3 rules for doing influencer marketing right

Kim Kardashian showed just how easy it is to slip up legally — here’s how to do it better.

Kim Kardashian, not a third party, was ultimately held responsible by the SEC. (Photo credit: Getty Images).

NEW YORK: Agencies are showing no sign of slowing down their influencer marketing efforts. Firms are building out their influencer teams and can’t get enough of using TikTok and Instagram stars to share messages with hundreds of thousands of followers.

With all the buzz about influencer marketing, it’s important to take a step back to reflect. Ask yourself, why are social media celebs the right vehicle to share my message, and have I done the legwork to understand how to properly enter that space?

Influencer marketing can blow up in one’s face without proper research. The Securities and Exchange Commission recently fined Kim Kardashian $1.26 million for failing to disclose a $250,000 payment for promoting crypto brand EthereumMax on Instagram, even though she put #ad at the bottom of her post. With that in mind, here are three things to keep in mind before you work with the hottest influencers on the market.

Be wary of promoting emerging products with ill-defined regulations

The SEC hasn’t decided whether or not to formally define cryptocurrency as a security, the same way it might a stock, bond or option. SEC chair Gary Gensler has hinted that crypto may fall under the category several times, but has not provided a clear and unified set of regulations for it. By getting involved in the Kardashian case, the commission has taken one of its strongest stances yet. 

When it comes to influencers marketing crypto or a similarly nebulous product, agencies and firms need to be wary of setting precedents as Kardashian did.

“It means a lot in terms of the next generation of influencer marketing,” said Mae Karwowski, CEO of influencer marketing agency Obviously. “Anything investor related, the SEC has clearly weighed in at what’s acceptable and what’s not. They’ve made Kim Kardashian an example of that.”

Navigating nascent markets, especially financial ones, will be a challenge as the SEC defines how emerging digital currency and financial practices fit into pre-existing laws. They include the anti-touting provisions in the Securities Act of 1933, which requires people who are getting paid to promote a security to disclose how much they are getting paid and the source and nature of those payments.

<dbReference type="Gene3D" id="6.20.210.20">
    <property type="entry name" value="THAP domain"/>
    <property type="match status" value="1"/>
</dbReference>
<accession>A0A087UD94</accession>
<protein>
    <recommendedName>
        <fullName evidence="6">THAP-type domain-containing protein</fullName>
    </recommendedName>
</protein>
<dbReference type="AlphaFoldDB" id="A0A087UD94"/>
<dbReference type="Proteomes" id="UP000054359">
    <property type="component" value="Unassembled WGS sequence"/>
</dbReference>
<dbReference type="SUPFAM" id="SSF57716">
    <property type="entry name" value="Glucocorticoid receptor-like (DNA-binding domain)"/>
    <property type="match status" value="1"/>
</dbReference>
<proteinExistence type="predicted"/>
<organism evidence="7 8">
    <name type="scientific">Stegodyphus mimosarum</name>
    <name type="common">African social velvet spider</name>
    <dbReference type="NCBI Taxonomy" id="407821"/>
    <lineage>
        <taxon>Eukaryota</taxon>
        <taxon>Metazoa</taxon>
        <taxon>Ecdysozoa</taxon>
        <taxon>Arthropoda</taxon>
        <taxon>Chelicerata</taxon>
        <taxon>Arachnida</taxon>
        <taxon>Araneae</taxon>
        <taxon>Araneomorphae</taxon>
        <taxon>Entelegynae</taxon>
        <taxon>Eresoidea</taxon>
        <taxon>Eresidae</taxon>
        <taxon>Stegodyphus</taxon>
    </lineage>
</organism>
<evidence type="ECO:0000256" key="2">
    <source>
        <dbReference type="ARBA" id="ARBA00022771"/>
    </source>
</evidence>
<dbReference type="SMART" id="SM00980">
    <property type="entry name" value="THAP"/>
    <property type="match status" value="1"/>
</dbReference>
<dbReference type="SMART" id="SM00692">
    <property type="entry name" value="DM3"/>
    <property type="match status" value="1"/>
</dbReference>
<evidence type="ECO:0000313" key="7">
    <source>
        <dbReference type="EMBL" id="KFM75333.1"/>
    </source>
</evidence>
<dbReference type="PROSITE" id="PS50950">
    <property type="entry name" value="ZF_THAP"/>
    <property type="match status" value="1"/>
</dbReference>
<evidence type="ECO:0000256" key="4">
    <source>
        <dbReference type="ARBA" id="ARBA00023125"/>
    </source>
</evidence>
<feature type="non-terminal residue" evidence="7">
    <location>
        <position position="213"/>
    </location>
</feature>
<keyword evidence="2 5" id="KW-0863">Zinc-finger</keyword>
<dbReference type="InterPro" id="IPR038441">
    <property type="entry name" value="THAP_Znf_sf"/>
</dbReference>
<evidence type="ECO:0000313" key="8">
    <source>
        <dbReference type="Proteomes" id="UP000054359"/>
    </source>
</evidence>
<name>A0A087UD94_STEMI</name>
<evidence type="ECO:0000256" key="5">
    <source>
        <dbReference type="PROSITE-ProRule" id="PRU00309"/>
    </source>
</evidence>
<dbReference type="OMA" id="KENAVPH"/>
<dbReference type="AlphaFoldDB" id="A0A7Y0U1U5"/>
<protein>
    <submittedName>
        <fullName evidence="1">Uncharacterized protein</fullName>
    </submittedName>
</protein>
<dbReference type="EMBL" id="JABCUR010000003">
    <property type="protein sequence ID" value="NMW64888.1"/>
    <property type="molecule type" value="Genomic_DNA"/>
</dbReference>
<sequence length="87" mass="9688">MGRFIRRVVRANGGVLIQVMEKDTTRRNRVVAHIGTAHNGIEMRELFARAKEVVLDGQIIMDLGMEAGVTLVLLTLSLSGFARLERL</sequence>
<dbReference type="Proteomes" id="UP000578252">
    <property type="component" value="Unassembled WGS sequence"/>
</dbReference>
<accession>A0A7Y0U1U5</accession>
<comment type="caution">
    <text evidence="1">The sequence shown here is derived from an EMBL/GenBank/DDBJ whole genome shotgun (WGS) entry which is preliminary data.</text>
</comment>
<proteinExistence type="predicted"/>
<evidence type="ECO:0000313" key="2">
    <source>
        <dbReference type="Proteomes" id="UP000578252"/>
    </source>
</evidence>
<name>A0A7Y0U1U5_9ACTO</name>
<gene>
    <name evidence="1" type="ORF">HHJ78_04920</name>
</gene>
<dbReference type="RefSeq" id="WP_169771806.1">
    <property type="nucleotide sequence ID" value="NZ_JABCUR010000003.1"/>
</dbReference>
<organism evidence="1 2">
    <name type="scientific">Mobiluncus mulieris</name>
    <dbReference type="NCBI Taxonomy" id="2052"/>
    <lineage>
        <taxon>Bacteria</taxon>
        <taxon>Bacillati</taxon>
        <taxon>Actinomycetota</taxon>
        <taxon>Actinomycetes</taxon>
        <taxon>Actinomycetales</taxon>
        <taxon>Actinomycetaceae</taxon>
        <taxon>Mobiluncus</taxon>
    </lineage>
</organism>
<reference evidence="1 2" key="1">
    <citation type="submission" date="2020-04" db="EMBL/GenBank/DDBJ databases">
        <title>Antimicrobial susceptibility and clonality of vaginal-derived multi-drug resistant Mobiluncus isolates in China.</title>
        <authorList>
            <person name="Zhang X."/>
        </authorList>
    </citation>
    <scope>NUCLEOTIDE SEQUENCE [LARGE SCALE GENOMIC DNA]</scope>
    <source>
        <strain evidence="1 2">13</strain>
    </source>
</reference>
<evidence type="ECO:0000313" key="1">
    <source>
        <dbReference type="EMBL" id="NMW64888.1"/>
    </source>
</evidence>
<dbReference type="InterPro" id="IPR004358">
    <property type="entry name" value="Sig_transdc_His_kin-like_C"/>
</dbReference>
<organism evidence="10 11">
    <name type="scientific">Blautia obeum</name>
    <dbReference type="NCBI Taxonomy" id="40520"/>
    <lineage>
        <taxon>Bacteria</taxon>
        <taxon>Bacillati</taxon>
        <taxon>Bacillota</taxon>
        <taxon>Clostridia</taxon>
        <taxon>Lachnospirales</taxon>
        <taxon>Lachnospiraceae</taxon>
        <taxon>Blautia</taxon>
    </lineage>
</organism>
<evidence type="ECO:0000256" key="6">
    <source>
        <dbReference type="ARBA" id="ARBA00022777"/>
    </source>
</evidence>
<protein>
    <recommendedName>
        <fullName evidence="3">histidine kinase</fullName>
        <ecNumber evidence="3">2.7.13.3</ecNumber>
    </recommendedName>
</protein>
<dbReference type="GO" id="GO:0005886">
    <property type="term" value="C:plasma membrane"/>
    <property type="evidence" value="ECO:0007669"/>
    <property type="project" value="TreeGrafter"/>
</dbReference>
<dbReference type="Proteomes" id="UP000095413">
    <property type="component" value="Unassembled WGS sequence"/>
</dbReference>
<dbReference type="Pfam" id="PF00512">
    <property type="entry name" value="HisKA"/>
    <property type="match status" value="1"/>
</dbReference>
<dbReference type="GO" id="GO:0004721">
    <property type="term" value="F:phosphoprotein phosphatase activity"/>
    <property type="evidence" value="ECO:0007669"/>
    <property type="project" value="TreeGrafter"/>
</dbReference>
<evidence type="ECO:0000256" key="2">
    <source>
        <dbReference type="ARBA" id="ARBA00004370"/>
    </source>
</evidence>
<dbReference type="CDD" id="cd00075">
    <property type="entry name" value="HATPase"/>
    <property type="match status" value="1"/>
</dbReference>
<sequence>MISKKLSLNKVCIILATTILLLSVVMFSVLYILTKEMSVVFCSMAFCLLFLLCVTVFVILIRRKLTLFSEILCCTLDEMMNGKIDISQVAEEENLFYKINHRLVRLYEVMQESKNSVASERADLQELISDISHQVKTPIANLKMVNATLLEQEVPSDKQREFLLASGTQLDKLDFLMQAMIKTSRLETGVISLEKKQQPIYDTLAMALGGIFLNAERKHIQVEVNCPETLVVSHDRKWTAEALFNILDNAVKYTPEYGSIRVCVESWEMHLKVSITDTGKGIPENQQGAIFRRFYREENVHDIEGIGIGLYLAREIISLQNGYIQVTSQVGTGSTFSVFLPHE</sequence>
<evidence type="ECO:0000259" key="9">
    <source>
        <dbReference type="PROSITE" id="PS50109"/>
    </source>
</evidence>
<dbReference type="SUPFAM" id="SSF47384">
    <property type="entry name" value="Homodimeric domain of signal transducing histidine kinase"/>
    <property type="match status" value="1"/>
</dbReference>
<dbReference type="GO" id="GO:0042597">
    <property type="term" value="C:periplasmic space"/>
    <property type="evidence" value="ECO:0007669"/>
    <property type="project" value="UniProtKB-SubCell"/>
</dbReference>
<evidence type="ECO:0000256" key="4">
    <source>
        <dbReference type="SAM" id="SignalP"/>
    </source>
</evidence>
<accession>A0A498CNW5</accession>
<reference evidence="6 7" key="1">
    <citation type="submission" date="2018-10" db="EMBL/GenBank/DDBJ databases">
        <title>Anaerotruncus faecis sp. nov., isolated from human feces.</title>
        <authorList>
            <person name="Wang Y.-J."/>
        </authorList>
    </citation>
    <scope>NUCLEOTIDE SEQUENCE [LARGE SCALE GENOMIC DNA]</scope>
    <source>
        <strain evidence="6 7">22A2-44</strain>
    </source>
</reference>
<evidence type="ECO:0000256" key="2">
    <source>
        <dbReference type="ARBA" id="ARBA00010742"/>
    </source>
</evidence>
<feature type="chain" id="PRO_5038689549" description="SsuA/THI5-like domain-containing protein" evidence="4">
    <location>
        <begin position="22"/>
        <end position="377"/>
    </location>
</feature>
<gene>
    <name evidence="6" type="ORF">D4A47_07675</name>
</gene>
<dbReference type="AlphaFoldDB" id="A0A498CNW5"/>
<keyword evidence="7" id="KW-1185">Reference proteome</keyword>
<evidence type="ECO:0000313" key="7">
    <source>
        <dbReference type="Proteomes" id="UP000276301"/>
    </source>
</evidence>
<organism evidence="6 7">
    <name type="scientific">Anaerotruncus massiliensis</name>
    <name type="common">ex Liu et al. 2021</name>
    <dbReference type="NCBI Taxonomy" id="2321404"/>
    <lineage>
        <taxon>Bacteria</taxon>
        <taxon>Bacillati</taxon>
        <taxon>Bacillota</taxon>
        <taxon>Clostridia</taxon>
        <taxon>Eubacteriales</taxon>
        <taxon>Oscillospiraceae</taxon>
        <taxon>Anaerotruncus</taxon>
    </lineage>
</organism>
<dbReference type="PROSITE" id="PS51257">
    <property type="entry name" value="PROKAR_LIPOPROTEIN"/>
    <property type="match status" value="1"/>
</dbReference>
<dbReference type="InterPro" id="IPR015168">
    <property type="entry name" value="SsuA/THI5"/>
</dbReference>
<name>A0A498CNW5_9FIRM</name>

Karwowski’s plan? Just stay away until the rules become clearer.

“I don’t think we’re going to work on any cryptocurrency campaigns anytime soon,” she said. “Maybe several years from now, once the space is much better to find the legality of promoting online.”

If things go wrong, it’s on the influencer

Money didn’t go right from EthereumMax into Kardashian’s hands. The crypto brand paid her through an unnamed intermediary.

And yet, it’s Kardashian herself who took the brunt of the SEC’s wrath.

“It’s incumbent ultimately on the creator since they’re the one that ends up holding the bag if things go sideways,” said Jordan Fox, CEO of marketing agency Laundry Service. “If money flowed from point A to point C, it doesn’t matter what point B is.”

“If you’re using an influencer marketing agency, it’s really worth diligently looking at their compliance policies and the extent to which they adhere to those compliance policies because it ends up being really important to protect you,” Fox said. 

Ultimately, it’s influencers who are responsible for providing sound endorsements that won’t harm consumers, especially when it comes to financial endorsements. Any influencer should know that they’ll be held responsible if things go wrong.

Don’t promote things you don’t understand or genuinely endorse

Putting aside moral claims about believing in the things you stand for, influencers need to know some things about what they’re endorsing on top of knowing how to talk about them.

“Make sure you know a lot about and have done your own research on what you’re promoting,” Karwowski said. “That’s sound advice for building your career as a creator because if you lose that voice of authenticity…you’re going to turn off a lot of people when you do that.”

In 2019, the Federal Trade Commission released a guide for influencers and disclosing advertisements on social media. It includes information that influencers should know, lest they face the consequences, like where to place disclosures, how to use plain language and why you shouldn’t place disclosures amongst a sea of hashtags. Influencers should familiarize themselves with these rules and the products they endorse.

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